Saving your best work
If you, like me earn your living through intellectual or emotional labour (read you don’t lift heavy things) then it’s easy to mistake the former for the latter. It’s easy to think there is a physical limit in our output capabilities, that there are only so many intellectual calories available to be burnt. And because of this we should probably save ourselves, just a little. Play it on the safe side so we still have some brain juice left for the important moment, the moment that really matters.
I used to think that too. But here’s what I found. The more I do, the more I can do. The more creative output I have, the more creative output I come up with. It feels like (at least to me personally) that the more I do, the more I receive back from the creative process. As if there is a creativity multiplier effect. I was was recently scrambling to finish the manuscript for my first book. During the process I was worried that blogging might interfere with the thoughts available for the book. I thought I should save my best work. I didn’t want to waste words on the non vital project. But what I found towards the end, was that the more I wrote the more I had. I just started pumping out the blog entries anyway, and on these days I had the largest and most prolific output for the book. It was counter intuitive to me.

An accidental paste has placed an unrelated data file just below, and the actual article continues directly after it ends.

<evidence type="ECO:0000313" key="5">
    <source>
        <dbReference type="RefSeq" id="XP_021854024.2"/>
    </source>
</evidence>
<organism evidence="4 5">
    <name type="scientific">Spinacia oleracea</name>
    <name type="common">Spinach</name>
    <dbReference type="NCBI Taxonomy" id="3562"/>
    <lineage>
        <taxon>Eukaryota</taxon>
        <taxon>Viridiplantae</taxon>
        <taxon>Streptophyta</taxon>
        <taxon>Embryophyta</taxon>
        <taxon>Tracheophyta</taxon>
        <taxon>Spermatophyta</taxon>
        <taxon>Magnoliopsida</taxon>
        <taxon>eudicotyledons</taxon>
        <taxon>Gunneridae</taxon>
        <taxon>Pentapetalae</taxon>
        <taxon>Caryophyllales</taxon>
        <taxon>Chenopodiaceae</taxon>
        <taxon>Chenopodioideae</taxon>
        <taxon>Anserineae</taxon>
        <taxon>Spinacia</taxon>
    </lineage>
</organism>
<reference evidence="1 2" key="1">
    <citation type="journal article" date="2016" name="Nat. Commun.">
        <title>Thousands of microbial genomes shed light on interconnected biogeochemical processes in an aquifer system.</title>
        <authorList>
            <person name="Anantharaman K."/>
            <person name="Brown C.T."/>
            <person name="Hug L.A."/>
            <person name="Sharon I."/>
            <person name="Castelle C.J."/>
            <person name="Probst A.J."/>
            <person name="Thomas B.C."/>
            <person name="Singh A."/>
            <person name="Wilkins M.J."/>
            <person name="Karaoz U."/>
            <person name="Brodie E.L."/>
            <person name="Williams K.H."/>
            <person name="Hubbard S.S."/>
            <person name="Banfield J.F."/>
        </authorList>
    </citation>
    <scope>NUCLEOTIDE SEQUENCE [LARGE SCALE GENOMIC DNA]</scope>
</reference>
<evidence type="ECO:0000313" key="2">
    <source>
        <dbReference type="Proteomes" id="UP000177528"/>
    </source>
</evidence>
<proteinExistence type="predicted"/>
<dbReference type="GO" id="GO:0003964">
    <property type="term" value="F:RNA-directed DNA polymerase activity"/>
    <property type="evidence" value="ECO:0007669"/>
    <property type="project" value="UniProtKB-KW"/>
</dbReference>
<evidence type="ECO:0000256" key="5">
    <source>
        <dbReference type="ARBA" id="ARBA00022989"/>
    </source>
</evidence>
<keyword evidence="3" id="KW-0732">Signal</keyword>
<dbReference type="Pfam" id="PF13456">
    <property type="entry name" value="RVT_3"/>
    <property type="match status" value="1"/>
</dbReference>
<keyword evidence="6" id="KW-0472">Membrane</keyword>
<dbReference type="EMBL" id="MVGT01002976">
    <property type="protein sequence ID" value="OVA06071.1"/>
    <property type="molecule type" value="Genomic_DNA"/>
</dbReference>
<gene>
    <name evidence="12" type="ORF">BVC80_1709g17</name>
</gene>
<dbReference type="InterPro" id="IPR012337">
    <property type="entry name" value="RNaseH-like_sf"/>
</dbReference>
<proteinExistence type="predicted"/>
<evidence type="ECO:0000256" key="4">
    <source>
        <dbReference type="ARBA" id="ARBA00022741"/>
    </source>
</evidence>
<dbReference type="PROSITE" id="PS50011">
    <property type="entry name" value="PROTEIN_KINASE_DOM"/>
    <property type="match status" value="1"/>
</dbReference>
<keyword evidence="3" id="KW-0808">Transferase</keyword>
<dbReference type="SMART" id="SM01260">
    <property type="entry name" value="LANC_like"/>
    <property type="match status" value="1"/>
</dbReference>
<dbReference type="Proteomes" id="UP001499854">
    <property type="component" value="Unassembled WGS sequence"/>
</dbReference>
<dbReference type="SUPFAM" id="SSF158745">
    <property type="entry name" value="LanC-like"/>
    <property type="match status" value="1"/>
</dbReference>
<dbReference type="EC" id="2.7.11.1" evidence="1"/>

The lessons for me is clear, the more we create, the more we can create. And as far as modern day work goes, it’s important we don’t confuse our physical limitations with our creative possibilities.